I interact with photographers located across the world on a daily basis, and am always excited to hear about the different adventures being documented from all of its tiny corners. Recently, I chatted with Salt Lake City-based photographer Jeremiah Watt about his trip to Indian Creek— the sandstone crack climbing mecca of Southern Utah.
Jeremiah traveled with videographer Tommy Chandler, as well as climbers Pamela Shanti Pack and Scott Turpin. Although he was shooting on spec for Patagonia, Black Diamond Equipment, Edelweiss Ropes and Evolv shoes, Jeremiah considered it a personal endeavor with friends, saying that personal work is the best way to dial in specific skills and creative urges to broaden your commercial and editorial base:
“Personal work is where you develop style and creativity without the constraints of needing to meet specific guidelines or needs. It comes down to putting as much fun and creative energy into a project as you can to see what you can come up with on the back end. I believe it’s important to take on personal projects being you’re hired to shoot what you know and produce. Besides, if you’re a photographer, chances are you aren’t in it for the cash so why not go and enjoy yourself?”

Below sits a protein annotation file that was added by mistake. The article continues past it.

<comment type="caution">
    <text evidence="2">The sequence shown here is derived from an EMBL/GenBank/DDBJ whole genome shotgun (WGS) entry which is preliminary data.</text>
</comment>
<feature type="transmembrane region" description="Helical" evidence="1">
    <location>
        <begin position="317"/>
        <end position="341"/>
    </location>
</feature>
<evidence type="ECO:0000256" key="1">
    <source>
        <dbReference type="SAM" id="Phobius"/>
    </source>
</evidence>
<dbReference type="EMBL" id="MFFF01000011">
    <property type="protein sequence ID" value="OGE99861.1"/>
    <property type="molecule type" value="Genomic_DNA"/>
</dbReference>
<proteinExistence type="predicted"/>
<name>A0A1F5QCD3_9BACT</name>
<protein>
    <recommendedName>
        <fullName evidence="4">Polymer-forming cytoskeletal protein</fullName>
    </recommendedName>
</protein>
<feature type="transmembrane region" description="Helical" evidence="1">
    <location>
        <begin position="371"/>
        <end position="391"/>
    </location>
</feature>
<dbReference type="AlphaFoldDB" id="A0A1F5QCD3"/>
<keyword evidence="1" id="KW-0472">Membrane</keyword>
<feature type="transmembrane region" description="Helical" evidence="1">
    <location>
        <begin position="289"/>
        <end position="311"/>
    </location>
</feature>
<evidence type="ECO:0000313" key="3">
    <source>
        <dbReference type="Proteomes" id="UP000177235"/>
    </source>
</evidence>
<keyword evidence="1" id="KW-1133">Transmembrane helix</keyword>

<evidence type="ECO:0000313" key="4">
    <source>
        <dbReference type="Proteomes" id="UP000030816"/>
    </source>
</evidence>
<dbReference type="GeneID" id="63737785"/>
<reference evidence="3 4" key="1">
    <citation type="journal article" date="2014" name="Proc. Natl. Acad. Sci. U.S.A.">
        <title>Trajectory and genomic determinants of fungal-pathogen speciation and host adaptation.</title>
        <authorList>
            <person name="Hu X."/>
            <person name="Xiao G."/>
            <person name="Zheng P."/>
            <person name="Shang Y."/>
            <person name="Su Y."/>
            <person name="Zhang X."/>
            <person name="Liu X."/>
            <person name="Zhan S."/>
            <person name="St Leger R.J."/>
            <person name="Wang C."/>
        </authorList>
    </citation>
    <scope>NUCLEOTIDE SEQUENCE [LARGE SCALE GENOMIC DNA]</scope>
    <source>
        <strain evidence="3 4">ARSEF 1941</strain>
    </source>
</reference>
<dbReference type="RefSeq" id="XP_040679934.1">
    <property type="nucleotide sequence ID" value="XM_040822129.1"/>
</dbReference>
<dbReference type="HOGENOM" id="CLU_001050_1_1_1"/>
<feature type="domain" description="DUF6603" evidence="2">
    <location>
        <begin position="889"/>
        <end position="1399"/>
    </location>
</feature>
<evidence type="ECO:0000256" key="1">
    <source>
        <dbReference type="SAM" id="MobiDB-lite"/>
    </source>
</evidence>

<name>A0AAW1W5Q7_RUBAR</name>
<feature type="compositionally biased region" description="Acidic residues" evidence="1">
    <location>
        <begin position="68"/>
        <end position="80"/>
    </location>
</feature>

Jeremiah and his crew spent four days in Indian Creek, soaking up the desert sun while hard at work. They climbed what is called an “off-width,” which means that it is a crack too large to hold onto, and instead requires stacking hands and throwing elbows and knees in uncomfortable positions. This particular off-width was one that had been tried, but never completely climbed.
Because the route was isolated in a corner system at the end of a large wall, the light was tricky for Jeremiah. There was no alternate route to the top and the perspectives were isolated by surrounding rock:
“We ended up hiking up the side of a canyon and traversing the entire rock wall to eventually drop ropes on the opposing side of the corner system and down the route itself. This allowed us to climb our fixed ropes to the top of the wall, hike along the rim and then descend our other fixed lines to get the wide shots we were hoping for.”
Jeremiah is heading back out to shoot another historic crack in the near future, after which he will disperse the images to the editorial world. As far as what the experience taught him, Jeremiah had this to say: “While I love a little desert crack, when I’m not behind the lens the off-width is no friend of mine!”